The difficulty in getting a better measurement is that isolating WR play is still in its infancy. In a better world there would be “separation stats” that show the ability of each WR to get open, but while groups like Pro Football Focus will likely get there eventually, that is not available to us yet. Hence why opportunities like tonight do help in terms of the Eye Test, although it will still be limited to the camera angles that are available.
As for Nelson’s take on the state of affairs, here is how he responded this week when asked about the play of Rodgers - “He’s one of the best quarterbacks in the game, he’s a leader of our team, he can make every play there is to be made, and everyone’s got to do their part to help him out, and we’ll be fine.”
Yes, Nelson does have to do his part to help out his QB. The question is how much he is capable of at this stage.
Fantasy QB Week #7 – MATTHEW STAFFORD
We certainly got our money’s worth out of Drew Brees last week, and now it is time to return to the QB that we opened with in Week #1, Stafford throwing for 340 yards and three TDs in that game against the Colts, bringing a nice return for where he sat on the draft boards that day.
Since then Stafford has continued to show a comfort in the Jim Bob Cooter schemes, and in the last two games it has been 75.0 percent completions and seven TD passes without an interception. Yet he only comes in at #7 on the DraftKings board this week and #9 at FanDuel, which makes him a solid value as the chemistry of that passing game continues to build – there are four different Detroit pass catchers with 25 or more receptions, while Eric Ebron is at 18 despite missing last week, and is expected to return. That will tax a Redskin pass defense that has lost DeAngelo Hall and David Burton to IR, and may be without Dashaun Phillips this week, and will have their depth tested when being forced into a lot of nickel coverages.
Item: On to Game #5 in the NLCS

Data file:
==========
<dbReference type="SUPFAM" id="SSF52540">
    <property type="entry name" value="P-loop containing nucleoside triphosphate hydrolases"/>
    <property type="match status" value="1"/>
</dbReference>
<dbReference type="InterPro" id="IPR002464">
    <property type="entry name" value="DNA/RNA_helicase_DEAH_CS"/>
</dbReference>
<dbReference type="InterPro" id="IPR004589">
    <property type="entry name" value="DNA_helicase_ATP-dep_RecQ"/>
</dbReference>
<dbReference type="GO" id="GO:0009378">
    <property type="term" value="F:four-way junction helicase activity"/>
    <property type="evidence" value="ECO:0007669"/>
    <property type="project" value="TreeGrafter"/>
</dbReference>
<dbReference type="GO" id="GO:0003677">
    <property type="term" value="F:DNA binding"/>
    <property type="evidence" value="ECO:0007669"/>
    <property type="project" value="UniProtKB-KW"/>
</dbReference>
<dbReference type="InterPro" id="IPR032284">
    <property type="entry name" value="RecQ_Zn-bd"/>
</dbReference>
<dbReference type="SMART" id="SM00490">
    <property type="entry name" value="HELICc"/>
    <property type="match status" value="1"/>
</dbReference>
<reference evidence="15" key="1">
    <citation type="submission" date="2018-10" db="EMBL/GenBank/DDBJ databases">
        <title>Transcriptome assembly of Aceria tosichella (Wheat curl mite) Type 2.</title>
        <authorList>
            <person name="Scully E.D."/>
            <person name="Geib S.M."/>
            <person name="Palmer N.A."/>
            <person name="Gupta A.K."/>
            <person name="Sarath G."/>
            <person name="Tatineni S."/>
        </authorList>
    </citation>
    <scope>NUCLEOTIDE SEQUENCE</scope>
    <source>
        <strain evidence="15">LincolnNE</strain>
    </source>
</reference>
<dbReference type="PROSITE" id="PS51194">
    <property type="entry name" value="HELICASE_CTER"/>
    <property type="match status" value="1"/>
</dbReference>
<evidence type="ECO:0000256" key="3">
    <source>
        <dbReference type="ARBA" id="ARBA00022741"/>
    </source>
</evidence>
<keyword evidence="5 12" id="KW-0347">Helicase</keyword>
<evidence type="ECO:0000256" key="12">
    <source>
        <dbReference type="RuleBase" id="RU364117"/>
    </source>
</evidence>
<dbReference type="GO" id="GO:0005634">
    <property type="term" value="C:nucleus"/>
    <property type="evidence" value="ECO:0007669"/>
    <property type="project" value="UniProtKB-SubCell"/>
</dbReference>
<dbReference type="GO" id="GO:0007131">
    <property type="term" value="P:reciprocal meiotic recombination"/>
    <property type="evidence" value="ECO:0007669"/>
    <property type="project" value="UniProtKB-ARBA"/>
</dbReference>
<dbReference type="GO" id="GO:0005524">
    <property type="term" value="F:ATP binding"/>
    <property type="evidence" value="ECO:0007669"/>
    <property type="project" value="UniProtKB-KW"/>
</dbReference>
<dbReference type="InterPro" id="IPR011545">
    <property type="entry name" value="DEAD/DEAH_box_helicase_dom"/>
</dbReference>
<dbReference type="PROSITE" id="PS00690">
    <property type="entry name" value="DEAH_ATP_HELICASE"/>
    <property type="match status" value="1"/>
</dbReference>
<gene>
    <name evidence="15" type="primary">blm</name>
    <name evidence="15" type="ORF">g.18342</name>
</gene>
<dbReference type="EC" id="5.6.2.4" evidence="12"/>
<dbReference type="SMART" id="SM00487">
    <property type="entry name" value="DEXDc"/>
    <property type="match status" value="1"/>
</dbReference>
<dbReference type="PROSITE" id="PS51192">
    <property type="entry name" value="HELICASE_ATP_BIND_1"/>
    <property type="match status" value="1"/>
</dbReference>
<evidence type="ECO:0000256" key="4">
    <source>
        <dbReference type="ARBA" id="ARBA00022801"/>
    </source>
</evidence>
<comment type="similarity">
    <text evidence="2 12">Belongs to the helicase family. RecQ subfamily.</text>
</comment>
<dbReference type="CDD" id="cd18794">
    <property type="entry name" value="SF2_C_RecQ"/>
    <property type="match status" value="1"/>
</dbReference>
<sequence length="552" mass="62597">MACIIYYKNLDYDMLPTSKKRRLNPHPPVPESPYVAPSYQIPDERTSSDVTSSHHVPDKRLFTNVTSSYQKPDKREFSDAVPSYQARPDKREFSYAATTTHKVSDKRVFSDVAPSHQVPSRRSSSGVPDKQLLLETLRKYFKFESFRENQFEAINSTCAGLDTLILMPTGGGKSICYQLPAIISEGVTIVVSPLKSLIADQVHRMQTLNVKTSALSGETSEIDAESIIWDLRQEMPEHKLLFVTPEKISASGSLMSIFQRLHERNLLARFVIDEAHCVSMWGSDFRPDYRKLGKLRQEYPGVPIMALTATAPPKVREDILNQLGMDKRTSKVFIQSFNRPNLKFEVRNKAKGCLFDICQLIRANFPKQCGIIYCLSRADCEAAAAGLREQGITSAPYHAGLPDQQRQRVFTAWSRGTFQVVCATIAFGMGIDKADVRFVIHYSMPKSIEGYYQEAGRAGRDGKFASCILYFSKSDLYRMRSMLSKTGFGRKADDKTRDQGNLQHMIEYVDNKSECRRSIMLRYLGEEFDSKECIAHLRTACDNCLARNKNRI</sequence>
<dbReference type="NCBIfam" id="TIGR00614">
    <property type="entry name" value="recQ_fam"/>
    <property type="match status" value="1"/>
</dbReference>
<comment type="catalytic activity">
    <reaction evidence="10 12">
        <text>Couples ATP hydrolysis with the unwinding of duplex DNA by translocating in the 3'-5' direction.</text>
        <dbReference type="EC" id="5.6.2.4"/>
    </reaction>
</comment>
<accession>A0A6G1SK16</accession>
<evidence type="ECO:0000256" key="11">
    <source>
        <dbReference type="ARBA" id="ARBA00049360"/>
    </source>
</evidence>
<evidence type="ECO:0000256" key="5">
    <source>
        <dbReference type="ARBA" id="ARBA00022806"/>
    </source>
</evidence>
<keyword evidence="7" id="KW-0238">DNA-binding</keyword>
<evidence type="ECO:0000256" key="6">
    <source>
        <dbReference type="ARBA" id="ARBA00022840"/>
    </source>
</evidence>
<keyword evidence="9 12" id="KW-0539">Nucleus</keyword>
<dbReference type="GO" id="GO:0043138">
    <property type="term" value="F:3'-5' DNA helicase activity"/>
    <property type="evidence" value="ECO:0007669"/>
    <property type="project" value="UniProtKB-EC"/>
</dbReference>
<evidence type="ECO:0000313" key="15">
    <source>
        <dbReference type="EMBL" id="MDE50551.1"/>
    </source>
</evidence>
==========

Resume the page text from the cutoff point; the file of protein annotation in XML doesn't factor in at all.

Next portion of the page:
We won’t get a chance to talk about the Indians for a few days, but their pitching was sensational in the Toronto series, managing to win in just five games despite only scoring 12 runs, and with players other than Francisco Lindor batting .138. It was so fitting that Andrew Miller got rewarded with a series MVP nod and he is going to be a major factor in the Word Series after showing that he is more than comfortable working multiple innings. When Miller is on, and he certainly has been on in the playoffs, his stuff if close to being unhittable.
Tonight the focus goes to Los Angeles, where the Cubs didn’t just win on Wednesday, but got the win the way that they needed it to happen most, with Anthony Rizzo and Addison Russell combining for six hits, four runs and five rbis, after each of them had entered the game in horrific slumps. They also got multiple hits from Dexter Fowler and Ben Zobrist. Unfortunately we could not get our Dodgers Team Total ticket to work, although the notions of John Lackey struggling were there – he left with two runners on and no one out in the bottom of the fifth, but the Dodgers struggled against the Chicago bullpen.
Tonight we get a rematch of the series opener with Jon Lester against Kenta Maeda, with neither starter getting a decision in that one but Lester far out-performing his Dodger counterpart –
IP ER H BB K HR
MAEDA 4 3 4 3 2 0
LESTER 6 1 4 1 3 1
Both of those outings played to the prevailing storylines going in, Lester being on form against a Los Angeles offense that has struggled against left-handers this season, and Maeda seeming to run low on fuel down the stretch. For perspective on the latter, Maeda has only managed 13.2 innings across his last four starts, with an ugly 9.88 ERA and a corresponding 2.12 WHIP.